“I love director Kim Seong-hun and his works. And I was also excited to work with my fellow actors on the show. When you’re on the set with good people, you can still stay positive and energized in challenging situations…”

He liked Lee Chang’s transformation from helpless, weak prince to a strong leader.

“Lee Chang begins as a passive character,” was how he put it. “The reason why he was worried about his father’s health and safety was because his life largely depends on his father’s well-being. But after he comes face to face with the people that have turned into something horrific due to a plague, he realizes that something is wrong. After that realization, he starts to become determined to take on the responsibility to solve all the situations. Before he realizes it, he grows as a person who thinks and makes decisions on his own. Constantly faced with situations where he has to accept his responsibility, he learns how to embrace it and grows as a person.”

Bae Doona, who is Seobi on the series, a physician investigating into the cause of the plague, shows a side never before highlighted in characters she had played before.

“There was no reason for me not to take on this project,” she said. “One concern for me, though, was the fact that it’s historical drama, and I thought to myself, ‘Can I do this well?’ Most of the characters I’ve done were modern. I was a bit worried at first, thinking, ‘Will I affect this project in any negative way?’

“But I decided, in the end, that it was a worthwhile challenge. I was happy to join the project and had so much fun playing the character. It was an opportunity for me to learn a different style of acting, including developing my own way of executing a tone suitable for historical drama.”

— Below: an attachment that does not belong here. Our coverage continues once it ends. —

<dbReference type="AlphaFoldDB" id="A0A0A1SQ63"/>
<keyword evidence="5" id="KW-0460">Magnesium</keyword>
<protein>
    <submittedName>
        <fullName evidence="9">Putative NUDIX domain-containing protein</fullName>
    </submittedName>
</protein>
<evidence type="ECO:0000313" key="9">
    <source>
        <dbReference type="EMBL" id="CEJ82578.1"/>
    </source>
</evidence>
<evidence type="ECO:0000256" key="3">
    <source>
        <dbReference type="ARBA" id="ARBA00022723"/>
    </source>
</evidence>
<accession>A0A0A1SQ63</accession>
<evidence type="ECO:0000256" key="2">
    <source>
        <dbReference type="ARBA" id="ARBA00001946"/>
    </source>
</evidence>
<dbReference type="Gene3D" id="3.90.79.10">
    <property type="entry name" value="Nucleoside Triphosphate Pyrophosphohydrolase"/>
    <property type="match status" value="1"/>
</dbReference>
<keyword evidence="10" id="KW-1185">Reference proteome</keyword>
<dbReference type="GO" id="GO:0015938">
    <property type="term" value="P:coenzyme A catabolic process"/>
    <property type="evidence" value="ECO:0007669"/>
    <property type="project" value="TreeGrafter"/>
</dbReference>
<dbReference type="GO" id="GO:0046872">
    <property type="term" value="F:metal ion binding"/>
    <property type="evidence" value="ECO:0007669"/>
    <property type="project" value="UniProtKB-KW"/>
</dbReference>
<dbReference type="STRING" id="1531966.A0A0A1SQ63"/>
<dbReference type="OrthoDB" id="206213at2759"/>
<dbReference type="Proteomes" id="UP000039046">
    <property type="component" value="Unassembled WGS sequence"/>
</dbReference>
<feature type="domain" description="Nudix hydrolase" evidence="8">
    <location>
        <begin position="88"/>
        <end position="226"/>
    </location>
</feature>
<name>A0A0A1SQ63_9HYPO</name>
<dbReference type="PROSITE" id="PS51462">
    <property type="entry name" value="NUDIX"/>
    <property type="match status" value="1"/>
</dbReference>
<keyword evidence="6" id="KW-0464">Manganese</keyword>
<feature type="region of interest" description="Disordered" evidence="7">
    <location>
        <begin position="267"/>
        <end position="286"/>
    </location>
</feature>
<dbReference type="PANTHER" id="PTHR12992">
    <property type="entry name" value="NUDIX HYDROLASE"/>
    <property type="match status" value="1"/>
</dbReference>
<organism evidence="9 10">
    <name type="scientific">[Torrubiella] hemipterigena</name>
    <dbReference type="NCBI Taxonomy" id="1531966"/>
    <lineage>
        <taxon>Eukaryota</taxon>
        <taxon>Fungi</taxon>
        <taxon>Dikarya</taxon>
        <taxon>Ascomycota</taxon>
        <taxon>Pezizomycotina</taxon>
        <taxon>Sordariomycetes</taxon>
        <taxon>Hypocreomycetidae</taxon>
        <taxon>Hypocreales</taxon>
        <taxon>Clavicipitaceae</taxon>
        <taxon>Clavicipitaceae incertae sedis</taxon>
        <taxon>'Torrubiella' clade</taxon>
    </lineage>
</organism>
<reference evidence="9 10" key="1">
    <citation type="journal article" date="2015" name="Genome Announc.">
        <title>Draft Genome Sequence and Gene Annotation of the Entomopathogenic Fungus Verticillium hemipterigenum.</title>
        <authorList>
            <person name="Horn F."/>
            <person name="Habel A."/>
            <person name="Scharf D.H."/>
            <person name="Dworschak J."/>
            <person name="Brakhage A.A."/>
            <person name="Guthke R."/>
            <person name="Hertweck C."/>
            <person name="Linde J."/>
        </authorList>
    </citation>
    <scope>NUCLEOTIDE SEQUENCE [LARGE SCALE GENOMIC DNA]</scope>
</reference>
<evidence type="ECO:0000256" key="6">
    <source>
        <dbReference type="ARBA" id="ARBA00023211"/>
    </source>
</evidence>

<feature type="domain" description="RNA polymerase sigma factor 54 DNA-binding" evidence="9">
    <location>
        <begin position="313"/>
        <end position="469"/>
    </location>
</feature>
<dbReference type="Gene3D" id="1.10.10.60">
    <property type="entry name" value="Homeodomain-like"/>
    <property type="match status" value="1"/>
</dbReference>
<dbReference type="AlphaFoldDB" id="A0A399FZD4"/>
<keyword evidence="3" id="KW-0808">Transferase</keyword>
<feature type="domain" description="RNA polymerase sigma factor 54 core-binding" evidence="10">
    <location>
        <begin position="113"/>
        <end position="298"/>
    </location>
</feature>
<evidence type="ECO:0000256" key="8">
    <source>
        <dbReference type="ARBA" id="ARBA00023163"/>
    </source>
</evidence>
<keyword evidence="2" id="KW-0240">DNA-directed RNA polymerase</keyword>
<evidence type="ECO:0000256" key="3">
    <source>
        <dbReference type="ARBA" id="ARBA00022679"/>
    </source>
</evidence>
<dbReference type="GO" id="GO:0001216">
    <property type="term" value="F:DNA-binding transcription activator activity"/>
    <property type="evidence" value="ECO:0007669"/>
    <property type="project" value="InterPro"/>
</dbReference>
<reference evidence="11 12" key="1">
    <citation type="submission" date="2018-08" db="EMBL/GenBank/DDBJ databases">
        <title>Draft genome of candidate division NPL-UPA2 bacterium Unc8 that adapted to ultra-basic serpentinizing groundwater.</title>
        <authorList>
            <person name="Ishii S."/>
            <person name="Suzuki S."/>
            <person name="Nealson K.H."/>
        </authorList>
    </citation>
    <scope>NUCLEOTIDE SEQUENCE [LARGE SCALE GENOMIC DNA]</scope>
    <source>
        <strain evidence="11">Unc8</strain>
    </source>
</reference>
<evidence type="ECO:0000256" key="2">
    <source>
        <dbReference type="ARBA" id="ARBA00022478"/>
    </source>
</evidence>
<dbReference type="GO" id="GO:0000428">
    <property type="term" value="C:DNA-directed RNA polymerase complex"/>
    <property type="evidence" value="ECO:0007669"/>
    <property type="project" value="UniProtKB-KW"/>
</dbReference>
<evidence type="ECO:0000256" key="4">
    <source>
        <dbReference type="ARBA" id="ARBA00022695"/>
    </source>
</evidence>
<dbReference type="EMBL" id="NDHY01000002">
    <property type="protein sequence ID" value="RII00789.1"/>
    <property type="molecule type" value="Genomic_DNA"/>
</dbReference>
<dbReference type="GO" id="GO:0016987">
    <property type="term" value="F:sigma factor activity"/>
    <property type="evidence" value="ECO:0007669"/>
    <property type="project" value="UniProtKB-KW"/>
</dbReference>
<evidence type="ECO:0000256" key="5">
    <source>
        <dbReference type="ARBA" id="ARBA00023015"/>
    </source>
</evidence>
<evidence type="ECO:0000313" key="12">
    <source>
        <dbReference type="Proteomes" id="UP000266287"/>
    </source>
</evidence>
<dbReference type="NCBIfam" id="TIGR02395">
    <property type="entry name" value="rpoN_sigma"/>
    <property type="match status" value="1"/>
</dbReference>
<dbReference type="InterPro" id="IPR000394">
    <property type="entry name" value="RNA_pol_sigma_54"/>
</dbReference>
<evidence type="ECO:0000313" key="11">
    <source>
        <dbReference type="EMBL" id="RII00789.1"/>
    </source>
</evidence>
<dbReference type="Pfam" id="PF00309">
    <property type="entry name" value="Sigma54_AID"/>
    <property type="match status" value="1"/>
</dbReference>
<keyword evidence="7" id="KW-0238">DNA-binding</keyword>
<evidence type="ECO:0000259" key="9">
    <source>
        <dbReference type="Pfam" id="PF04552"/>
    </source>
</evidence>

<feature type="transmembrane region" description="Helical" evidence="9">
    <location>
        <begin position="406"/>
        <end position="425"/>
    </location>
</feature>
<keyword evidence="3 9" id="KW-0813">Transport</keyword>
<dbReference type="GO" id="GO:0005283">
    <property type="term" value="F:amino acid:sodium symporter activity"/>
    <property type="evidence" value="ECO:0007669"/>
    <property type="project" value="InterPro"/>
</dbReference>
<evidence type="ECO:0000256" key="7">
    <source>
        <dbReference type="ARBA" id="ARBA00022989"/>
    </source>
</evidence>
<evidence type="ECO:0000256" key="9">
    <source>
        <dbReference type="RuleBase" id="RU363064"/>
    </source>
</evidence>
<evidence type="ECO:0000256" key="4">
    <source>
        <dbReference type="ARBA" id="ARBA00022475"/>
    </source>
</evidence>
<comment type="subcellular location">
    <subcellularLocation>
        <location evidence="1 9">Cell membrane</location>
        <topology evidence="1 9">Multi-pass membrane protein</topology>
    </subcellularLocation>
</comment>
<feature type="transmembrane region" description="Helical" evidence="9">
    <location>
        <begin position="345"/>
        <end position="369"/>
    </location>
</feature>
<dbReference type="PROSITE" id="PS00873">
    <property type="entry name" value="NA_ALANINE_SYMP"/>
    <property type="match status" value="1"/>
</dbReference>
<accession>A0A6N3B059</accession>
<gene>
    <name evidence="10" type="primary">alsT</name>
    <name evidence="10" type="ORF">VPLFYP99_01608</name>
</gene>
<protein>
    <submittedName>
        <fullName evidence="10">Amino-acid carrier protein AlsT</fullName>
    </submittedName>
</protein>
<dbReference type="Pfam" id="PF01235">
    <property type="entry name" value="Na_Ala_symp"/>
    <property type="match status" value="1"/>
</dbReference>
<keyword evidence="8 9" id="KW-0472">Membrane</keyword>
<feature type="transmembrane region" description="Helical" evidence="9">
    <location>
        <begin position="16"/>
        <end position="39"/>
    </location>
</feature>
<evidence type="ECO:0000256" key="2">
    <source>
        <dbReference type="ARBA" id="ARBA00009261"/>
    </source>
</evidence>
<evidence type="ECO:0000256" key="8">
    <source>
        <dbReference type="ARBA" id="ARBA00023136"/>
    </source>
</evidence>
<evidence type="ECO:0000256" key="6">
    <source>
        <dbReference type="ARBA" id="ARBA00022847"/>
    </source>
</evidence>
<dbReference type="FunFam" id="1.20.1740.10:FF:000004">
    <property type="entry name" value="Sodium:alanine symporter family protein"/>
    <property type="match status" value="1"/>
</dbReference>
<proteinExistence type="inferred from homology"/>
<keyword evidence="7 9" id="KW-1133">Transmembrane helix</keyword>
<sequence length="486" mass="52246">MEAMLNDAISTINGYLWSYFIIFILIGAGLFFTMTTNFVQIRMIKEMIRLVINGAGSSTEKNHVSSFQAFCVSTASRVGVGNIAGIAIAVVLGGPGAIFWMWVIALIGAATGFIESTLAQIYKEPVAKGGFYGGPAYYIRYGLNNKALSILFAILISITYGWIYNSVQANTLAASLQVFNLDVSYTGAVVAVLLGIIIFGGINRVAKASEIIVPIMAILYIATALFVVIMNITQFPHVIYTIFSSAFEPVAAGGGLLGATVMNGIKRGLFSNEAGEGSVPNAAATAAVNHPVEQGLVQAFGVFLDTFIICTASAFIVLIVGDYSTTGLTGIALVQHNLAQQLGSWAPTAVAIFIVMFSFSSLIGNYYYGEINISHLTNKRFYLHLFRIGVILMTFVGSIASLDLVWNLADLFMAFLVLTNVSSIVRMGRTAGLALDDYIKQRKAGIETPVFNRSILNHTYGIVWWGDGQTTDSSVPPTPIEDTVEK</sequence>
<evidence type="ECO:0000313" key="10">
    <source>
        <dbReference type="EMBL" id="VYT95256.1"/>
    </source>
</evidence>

Amusingly enough, Bae Doona will remember fondly even the “little things” about “Kingdom” years down the line.

“Not having tried the Korean traditional hairdo where the hair is tied back into a low bun, I wasn’t sure if this hairstyle would work for me. But towards the end of shooting, it felt natural to me.

“I also didn’t try to adopt a special acting method or technique, but I put in a lot of thought into the tone of voice appropriate for historical drama. I try to sound as natural as possible when playing a character in a modern show/film, but for “Kingdom,” I focused on enunciation. I put in effort into speaking in a traditional manner.”

Ryu Seung-yong is Cho Hak-ju the leader of the Hae-won Cho family and the Chief State Councilor.

“‘Cho Hak-ju’ has more power than the King. He’s someone who realizes his desires even though his means and process are morally wrong. I found the character of ‘Cho Hak-ju’ quite intriguing as he expresses the hidden human nature,” he said.

What are the strengths of “Kingdom,” we asked.

“I think the harmony between Asian and Western culture created by combining a very Western theme with Korea’s historical drama that involves Kings and power struggles is the key strength. In fact, the series incorporated the beauty of Korea with the art direction, including the traditional garments and the filming set for the palace. The story itself transcends time and space as it is about those in power and power struggles. As the series explores universal human desires, audiences across the world will be able to relate to the story. And as the story unfolds across a series of episodes, a long narrative that cannot be covered in a movie, was fully developed in episodes whose quality is outstanding.”

Also in the “Kingdom” main cast are Kim Sang-ho, Heo Joon-ho, Kim Sung-kyu, Jeon Seok-ho, Kim Hye-joon, Jin Seon-kyu. (All photos from Netflix)